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woman working in doorway 3

This is a Ukrainian woman working in the doorway of a cottage, in the open air museum called Peragova, in Kyiv. She’s probably a pensioner, and supplements her meager income by working at the museum and selling her crafts. The photo makes me think of work ethics and habits.

I grew up in the midwest in a small rural community in central Minnesota. My father often worked two jobs and built the house we lived in with his own two hands. He later supplemented his income by spending long hours out in the “shop” building beautiful cabinets for other people. It was work he loved, and he could make wood do almost anything. It just seemed to blossom into his vision of what it should be. But I know it took skill and experience to create the beautiful work he produced.

As a Midwestern American (and I know this is true of many Americans) I was brought up to work hard. To do your best, and give your employer an honest days work for an honest day’s pay. I was also taught there was no excuse for not working. And by his example, I learned that you didn’t take off sick days, unless you had NO other choice, and sometimes even let accrued vacation days disappear.

Years later, I moved to Europe; central Europe. (Trust me, I’ve been shown the map countless times, it’s central Europe, NOT Eastern Europe.) The work ethic here is different. (This is a blanket statement and like all blanket statements there are exceptions, these are simply my observations.)

1. You are NOT your job.

I have met people who do some of the most mundane and tedious of jobs: The lady that takes your money at the toilet, the waiter in a small cafe, a butcher, bus ticket collector, conductress on a train. And each of them didn’t see themselves as *that*. If they were striving for *more* it was more ways to make their off hours more interesting. For them, that’s where the real person was. In the off hours.

2. Vacations are to be taken seriously

The Europeans I know take their off time very seriously. They plan for it. They save for it. They have defined what it is they want from their off time. Some are very athletic and go off hiking, or skiing, or biking long trails. Others are very into history or architecture and plan their holidays based on these themes. And others simply find a place to tune out the world. They often vacation with groups, family and friend. And they don’t talk work! They talk thoughts, fashion, books, art, politics all those things that we have “politically corrected” from our conversations.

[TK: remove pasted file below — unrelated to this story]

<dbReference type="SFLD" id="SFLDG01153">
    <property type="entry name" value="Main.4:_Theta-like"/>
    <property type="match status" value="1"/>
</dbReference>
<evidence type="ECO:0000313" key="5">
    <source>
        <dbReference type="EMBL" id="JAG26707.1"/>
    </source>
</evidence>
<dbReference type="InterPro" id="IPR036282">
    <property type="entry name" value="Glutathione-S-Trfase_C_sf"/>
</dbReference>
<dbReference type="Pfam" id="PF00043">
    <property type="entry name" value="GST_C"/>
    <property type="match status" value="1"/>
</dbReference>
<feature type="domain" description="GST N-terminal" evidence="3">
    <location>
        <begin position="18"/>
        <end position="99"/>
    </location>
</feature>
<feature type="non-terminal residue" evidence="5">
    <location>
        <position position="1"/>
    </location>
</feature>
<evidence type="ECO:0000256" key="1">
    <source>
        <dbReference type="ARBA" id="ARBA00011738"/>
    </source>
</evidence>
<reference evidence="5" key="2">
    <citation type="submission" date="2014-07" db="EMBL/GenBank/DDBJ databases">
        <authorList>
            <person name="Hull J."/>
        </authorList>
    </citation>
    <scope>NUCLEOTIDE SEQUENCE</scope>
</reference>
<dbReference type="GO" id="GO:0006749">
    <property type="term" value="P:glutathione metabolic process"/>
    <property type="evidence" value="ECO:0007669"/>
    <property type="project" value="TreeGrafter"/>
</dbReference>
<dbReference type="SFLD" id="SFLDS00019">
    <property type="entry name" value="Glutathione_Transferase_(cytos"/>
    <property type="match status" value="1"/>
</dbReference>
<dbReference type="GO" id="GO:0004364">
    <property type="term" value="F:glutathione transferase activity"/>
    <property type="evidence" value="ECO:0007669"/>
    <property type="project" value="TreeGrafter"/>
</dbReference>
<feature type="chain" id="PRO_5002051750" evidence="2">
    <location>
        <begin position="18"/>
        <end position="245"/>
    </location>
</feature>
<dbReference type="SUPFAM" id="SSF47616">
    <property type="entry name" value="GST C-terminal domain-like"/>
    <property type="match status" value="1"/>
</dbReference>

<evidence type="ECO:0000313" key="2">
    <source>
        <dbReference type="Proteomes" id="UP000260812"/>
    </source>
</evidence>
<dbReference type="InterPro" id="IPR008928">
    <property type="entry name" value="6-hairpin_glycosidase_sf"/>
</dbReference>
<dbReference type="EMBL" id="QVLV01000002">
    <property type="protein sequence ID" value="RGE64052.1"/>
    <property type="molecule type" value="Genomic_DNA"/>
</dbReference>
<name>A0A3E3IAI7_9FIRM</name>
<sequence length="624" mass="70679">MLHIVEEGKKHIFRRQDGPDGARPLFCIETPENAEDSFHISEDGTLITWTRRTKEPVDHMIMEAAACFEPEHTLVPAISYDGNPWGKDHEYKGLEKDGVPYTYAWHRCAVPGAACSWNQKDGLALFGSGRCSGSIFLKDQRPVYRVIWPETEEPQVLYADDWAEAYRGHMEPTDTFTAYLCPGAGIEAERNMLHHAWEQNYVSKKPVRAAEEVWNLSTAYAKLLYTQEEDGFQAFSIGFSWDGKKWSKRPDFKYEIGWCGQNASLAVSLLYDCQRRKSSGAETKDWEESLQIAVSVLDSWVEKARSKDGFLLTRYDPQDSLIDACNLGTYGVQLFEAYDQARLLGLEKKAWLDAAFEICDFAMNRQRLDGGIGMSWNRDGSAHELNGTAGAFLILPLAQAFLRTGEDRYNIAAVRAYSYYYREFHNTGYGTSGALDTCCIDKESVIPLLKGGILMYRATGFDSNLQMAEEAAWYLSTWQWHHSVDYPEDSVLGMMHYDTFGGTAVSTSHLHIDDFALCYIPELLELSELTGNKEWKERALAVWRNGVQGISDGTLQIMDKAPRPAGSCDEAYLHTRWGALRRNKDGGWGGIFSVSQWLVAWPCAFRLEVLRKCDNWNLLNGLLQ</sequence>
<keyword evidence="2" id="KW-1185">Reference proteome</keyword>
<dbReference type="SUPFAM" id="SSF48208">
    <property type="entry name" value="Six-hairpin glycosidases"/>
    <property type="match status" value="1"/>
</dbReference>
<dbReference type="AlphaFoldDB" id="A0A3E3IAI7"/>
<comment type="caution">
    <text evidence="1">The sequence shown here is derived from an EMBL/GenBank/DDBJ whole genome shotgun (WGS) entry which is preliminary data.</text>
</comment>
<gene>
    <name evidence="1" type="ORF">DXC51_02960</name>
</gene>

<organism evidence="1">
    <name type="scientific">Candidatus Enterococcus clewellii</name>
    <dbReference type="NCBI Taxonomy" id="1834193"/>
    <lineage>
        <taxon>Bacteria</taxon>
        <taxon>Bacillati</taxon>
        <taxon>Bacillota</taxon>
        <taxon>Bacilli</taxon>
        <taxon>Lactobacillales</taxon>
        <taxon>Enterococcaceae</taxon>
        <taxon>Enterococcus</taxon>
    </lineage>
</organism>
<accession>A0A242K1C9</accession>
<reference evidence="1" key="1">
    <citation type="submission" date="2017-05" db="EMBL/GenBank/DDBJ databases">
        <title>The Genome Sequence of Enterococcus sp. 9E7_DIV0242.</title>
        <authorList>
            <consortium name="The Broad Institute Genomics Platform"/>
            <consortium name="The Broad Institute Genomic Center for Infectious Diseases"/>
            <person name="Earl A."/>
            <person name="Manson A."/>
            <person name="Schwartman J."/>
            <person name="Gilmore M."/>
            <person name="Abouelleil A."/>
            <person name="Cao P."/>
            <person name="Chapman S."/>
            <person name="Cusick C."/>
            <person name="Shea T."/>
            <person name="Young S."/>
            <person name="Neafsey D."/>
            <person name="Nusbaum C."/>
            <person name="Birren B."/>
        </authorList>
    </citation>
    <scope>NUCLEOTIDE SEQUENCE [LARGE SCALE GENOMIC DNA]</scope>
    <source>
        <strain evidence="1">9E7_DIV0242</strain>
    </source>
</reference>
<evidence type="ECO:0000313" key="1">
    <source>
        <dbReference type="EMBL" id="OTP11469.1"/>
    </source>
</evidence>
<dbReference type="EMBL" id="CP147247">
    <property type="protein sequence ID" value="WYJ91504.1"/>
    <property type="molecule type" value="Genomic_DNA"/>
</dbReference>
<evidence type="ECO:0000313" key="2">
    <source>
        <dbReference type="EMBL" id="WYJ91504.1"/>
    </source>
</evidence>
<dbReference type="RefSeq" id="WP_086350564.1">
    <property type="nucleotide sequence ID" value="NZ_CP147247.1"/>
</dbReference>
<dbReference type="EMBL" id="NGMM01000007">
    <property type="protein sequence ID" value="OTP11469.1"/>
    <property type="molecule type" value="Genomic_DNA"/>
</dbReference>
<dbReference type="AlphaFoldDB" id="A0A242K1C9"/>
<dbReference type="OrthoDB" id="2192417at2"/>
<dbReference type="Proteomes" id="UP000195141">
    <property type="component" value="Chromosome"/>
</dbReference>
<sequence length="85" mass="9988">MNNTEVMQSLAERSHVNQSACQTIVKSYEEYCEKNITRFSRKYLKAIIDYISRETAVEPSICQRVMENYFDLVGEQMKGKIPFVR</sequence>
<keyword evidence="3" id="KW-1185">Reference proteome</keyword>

3.Do your job well, but remember, it isn’t your life, it’s the means with which you support yourself.

My European friends don’t take work home with them. (again, in general) They know the work will be there tomorrow and they will take another crack at it. They feel life is way too short, and you spend *enough* of it working. A mentor once told me the same thing, sort of. Told me I had to take time for me or there wouldn’t be any “me” to give to the students with whom I work.

4. Everyone needs regular holidays.

I just have to laugh as we North Americans complain about “there’s another holiday?!?!” And the happy answer is “yes!” And they gather in the parks and the squares and celebrate what ever day it is. Usually with chocolate, flowers and vodka. A tour guide I hired in Poland told me “You Americans work too hard. You never see what’s around you.”

He may have had a point.

What do you think? What’s your work ethic? Your work habit?

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